Cadwallader Creek

By 
Lorrie Miller

Some sixty to seventy miners, mainly married men with families, went down into the underground workings at Pioneer Mine for the first mine ‘Sit-down’ in Canada. The men intended to remain there until the company agreed to negotiate a peaceful and just settlement. The step had been forced by the stubborn and uncompromising stand of the management, who have refused to even allow government arbitration of the strike, or make any effort at negotiation. The move was taken mainly to prevent violence and disorder … (March 6, 1940. BC Lumber Worker Union Bulletin. Vancouver, B.C.)

February 27, 1940

At 6:20 in the morning, the sky was clear, and the moon bright enough to see how the heavy snow pulled the fir branches low over the creek, occasionally dropping chunks into the water and then springing the branch into the air, causing the whole tree to shudder. Icicles glistened with the moonlight, even as they stabbed into blankets of sparkling white along the side of the road, marking yesterday’s melt. It would have been bucolic, almost sublime, if it weren’t for blood staining the crushed snow on the bridge over Cadwallader Creek; light from carbide lamps on the men’s helmets, lanterns in the women’s hands made it impossible to ignore.

Helen was always up this early, having made a lunch for her husband before he went into the mine. But today it was she who had left their cabin just prior to the whistle. It was she who stood side-by-side, pram-by-pram, with the other fifty or more wives on the bridge and the road to the mine, bundled in their wool coats and knit scarves. They stood in silence and waited. The men around them, the single men, spoke in voices below the rumble of the creek, kicked at soiled snow, and sucked on their cigarettes. Even the non-union men were there, watching, sensing something had shifted. Even though they hadn’t signed up, they’d vowed to not cross the line.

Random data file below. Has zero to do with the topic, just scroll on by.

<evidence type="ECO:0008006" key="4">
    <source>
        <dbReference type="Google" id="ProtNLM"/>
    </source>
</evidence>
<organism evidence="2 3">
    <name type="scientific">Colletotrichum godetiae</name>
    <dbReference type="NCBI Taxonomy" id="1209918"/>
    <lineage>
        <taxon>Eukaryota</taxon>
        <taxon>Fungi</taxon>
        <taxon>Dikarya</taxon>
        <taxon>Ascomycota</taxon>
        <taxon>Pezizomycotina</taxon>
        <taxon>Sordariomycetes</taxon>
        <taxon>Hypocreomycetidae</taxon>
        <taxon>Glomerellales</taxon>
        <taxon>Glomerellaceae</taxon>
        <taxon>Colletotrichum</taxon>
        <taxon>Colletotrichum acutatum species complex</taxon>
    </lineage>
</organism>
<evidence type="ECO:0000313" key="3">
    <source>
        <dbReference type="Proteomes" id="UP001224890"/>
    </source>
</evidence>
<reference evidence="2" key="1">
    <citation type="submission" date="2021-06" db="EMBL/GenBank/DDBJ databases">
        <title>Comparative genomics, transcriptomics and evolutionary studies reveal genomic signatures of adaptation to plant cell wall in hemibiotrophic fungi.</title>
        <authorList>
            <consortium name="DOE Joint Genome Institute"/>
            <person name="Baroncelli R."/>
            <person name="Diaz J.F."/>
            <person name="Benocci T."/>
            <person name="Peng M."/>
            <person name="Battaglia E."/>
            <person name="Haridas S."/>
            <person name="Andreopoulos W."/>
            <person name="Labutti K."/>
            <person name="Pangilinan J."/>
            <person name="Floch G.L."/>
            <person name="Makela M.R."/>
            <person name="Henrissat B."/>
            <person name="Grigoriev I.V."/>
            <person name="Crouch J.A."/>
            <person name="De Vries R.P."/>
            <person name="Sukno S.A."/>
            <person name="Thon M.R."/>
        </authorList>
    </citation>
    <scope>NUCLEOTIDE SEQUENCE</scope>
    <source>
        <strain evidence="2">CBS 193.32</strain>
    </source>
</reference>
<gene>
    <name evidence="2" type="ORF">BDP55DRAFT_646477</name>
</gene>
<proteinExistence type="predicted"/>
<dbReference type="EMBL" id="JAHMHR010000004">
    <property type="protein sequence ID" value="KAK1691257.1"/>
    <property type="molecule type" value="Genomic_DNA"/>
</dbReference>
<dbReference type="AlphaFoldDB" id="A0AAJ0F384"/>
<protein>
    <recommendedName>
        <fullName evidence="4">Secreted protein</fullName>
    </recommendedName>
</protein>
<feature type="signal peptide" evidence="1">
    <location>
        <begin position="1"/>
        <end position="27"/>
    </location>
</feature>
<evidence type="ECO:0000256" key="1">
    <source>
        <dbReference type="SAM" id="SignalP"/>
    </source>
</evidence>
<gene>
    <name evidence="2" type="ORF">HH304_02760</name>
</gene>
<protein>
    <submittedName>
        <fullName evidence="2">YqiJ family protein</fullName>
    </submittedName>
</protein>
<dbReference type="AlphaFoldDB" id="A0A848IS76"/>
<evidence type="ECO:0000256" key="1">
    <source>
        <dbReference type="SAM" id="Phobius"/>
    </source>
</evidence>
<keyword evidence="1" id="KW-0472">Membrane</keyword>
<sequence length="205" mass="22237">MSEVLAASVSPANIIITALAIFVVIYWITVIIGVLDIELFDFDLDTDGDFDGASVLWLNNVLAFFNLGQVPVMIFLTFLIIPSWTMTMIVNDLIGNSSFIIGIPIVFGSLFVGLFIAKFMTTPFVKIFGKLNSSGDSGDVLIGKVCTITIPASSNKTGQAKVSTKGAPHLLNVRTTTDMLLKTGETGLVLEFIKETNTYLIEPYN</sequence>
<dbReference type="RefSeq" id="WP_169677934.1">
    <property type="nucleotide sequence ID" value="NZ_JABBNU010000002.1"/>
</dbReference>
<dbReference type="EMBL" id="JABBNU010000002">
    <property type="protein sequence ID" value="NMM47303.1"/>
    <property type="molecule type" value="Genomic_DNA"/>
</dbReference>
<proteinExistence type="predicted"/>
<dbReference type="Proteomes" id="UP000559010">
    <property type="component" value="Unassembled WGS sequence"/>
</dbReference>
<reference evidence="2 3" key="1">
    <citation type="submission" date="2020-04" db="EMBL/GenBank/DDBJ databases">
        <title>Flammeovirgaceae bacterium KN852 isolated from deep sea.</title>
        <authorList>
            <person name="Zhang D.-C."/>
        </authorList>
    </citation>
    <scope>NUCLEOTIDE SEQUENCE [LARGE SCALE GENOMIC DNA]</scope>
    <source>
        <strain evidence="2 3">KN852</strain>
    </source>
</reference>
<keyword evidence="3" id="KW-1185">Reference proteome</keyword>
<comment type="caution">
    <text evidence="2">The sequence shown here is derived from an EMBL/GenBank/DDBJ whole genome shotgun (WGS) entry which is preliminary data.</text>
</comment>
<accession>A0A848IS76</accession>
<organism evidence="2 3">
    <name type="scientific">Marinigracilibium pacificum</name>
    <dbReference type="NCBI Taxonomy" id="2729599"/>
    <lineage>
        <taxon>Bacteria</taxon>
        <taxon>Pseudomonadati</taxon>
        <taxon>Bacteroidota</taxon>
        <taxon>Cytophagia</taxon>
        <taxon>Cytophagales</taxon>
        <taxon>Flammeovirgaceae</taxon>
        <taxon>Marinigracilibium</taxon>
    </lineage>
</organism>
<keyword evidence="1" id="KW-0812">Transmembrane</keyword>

Helen reached into the pram where her infant slept and traced her bare 29 finger down Louise’s tiny nose and over her lips, bow-shaped like her father’s. The baby puckered and suckled at the air. Helen smiled and slid her bare hand under her daughter’s back beneath warm blankets. She felt the rise and fall of her daughter’s breath, her heartbeat against her hand. She brushed her fingers back and forth slowly so as to not wake her little love. Then she found the wooden shaft, still cold from the shed. The feel of wood was familiar in her hand as she had played an instrument since she was a young girl, but this was not the neck of her cello; the cello that resided with her uncle and not her, the cello that was no longer played at all. That morning, the wood in her hand tucked beneath her sleeping daughter was the smooth wood of an axe haft. She gripped it until her knuckles hurt. If there were to be bloodshed on the bridge today, it wouldn’t only be the men’s. She slipped out her hand, adjusted the quilt and put back on her glove.

When she’d kissed Peter goodbye that morning at four, she’d been gentle with his lip still mending from yesterday’s encounter with a billy club. Though he’d smiled when he said not to worry, she could see him wince with the pain just pulling his lip over his own teeth. He was lucky to still have them all with the blow he’d been dealt. If only she’d been there; maybe she could have made a difference, could have stopped the fighting, talked things out.

The whistle cut through the morning. Helen sucked air into her lungs and held it as she clutched the handle of her pram. She looked to Dorothy, standing next to her. “You okay?”

“Need a cigarette.” Dorothy fumbled in her pocket, then turned and bummed one from Gunnar, a blaster she’d been boarding since the single men had been evicted from the bunkhouses.

He flicked a match and put it to the end of her cigarette and mimed a blast with his hands.

Flanked by two Provincial Police constables, Dr. Ramsey stormed towards the bridge.“Where the fuck are they?” He shook his finger at the crowd. “If they’ve gone and fucked things up down there, there’ll be hell to pay!” He took a step towards Helen, and lowered his voice. “Morning to you, Miss Campbell.” He nodded to her. “Mighty unpleasant, yesterday it was. Maybe you should reconsider your present company, Miss. Your uncle will be here shortly; surely you could see it in your heart and some good sense in your head to go on back home with him.”